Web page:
You’re assessing, assessing, assessing to arrive at a diagnosis. And then even when you think you have the diagnosis, you’re assessing, assessing, assessing to make sure you’re on the right track.
I want a plan that helps; that goes without saying. But when you’re figuring things out, you want to know about any and all effects - helpful, harmful, or indifferent. In order to get to the helpful plan, we need to understand what’s going on, which importantly includes knowing what tests and/or treatment strategies have no effect or which ones make you worse.
If a repeated movement has no effect, that might make me think there’s more likely a tissue problem instead of a joint problem. Or that we have a joint problem that needs more force, or a different direction. If repeated movement in a particular direction makes things worse, then it is more likely you have a joint derangement, and now we have information about which direction would be helpful. Knowing that something we test has a negative impact (on pain, movement, etc.) is just as powerful as knowing something has a helpful impact.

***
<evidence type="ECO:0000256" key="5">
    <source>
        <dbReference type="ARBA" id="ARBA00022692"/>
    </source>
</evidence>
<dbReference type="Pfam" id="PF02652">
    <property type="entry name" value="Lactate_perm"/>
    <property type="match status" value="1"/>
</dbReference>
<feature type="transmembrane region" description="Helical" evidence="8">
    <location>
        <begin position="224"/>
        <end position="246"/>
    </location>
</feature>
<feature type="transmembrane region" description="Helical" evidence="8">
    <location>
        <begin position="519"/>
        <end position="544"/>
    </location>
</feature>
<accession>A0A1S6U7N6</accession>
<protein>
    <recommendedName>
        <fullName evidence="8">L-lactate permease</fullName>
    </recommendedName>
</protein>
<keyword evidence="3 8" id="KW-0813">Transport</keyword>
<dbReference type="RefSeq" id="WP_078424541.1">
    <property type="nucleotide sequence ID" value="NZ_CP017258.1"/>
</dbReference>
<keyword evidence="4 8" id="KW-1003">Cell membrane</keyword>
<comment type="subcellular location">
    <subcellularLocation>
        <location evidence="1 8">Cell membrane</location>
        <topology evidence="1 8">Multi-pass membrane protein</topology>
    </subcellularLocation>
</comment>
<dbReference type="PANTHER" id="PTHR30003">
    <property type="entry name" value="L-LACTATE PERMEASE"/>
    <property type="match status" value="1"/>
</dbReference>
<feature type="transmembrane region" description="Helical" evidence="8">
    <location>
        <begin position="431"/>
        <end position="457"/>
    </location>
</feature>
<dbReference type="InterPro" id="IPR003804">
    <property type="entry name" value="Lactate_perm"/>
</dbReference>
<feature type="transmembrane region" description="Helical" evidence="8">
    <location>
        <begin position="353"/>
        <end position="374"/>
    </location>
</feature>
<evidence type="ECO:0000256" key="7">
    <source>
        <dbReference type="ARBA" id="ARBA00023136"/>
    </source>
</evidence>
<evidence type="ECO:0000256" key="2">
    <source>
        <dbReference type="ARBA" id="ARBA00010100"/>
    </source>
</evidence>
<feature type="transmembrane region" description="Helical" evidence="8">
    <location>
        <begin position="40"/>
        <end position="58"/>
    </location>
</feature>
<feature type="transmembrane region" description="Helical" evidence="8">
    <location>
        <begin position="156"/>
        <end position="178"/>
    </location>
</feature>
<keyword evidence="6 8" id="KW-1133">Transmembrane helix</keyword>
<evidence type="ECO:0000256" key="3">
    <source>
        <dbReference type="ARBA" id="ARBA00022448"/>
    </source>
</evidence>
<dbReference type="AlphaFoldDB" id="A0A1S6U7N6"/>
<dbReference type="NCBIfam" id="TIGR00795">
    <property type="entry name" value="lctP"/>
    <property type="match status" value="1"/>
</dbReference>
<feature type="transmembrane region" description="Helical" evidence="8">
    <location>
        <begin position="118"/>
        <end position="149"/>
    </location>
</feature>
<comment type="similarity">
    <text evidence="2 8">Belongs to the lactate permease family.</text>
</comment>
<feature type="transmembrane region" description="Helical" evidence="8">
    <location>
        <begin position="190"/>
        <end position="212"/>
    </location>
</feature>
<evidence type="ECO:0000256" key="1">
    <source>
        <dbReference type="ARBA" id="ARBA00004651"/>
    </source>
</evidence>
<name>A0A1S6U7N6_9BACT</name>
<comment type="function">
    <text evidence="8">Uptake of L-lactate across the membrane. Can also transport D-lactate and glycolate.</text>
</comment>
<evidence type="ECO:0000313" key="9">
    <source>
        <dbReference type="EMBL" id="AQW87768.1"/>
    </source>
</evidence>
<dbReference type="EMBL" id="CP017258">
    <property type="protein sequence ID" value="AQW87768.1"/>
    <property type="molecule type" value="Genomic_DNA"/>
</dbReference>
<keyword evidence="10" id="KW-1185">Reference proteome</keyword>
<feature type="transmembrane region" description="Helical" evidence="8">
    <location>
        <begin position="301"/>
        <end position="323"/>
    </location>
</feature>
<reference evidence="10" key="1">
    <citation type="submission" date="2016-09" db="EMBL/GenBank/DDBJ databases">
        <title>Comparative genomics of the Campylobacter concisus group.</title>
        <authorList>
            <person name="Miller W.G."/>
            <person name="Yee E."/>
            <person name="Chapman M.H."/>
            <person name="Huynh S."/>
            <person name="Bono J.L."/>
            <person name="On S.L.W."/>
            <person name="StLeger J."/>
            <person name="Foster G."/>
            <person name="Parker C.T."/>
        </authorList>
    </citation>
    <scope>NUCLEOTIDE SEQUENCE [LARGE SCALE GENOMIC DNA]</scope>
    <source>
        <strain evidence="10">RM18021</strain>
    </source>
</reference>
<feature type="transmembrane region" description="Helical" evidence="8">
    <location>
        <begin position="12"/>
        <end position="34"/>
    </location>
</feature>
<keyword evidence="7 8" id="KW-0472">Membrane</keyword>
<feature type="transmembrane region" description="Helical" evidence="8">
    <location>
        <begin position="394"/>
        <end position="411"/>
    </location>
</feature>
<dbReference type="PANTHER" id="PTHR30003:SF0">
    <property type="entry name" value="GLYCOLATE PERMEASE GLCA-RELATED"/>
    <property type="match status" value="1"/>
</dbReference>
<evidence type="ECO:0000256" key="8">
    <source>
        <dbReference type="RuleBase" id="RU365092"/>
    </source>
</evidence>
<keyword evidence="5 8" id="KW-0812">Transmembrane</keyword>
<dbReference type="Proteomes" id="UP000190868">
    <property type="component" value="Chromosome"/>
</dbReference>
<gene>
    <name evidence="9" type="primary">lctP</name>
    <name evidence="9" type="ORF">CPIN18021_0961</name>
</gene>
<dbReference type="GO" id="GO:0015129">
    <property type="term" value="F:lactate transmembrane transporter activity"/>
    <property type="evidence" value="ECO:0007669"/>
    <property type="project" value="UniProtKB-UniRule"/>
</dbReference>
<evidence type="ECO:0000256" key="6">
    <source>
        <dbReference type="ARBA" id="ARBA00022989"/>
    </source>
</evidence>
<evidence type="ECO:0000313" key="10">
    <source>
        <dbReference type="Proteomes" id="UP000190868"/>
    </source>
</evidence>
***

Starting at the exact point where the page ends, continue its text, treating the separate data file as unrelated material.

All of these pieces - all of these effects of repeated movement tests combined with the verbal history and physical baselines (as well as any other necessary diagnostic tests) - help us understand what’s going on. There are dozens of these puzzle pieces, by the way! And the faster we know what’s going on, the faster we can hone in on the treatment you need. -- Laura
Learn more about the world of diagnosing and treating orthopedics here!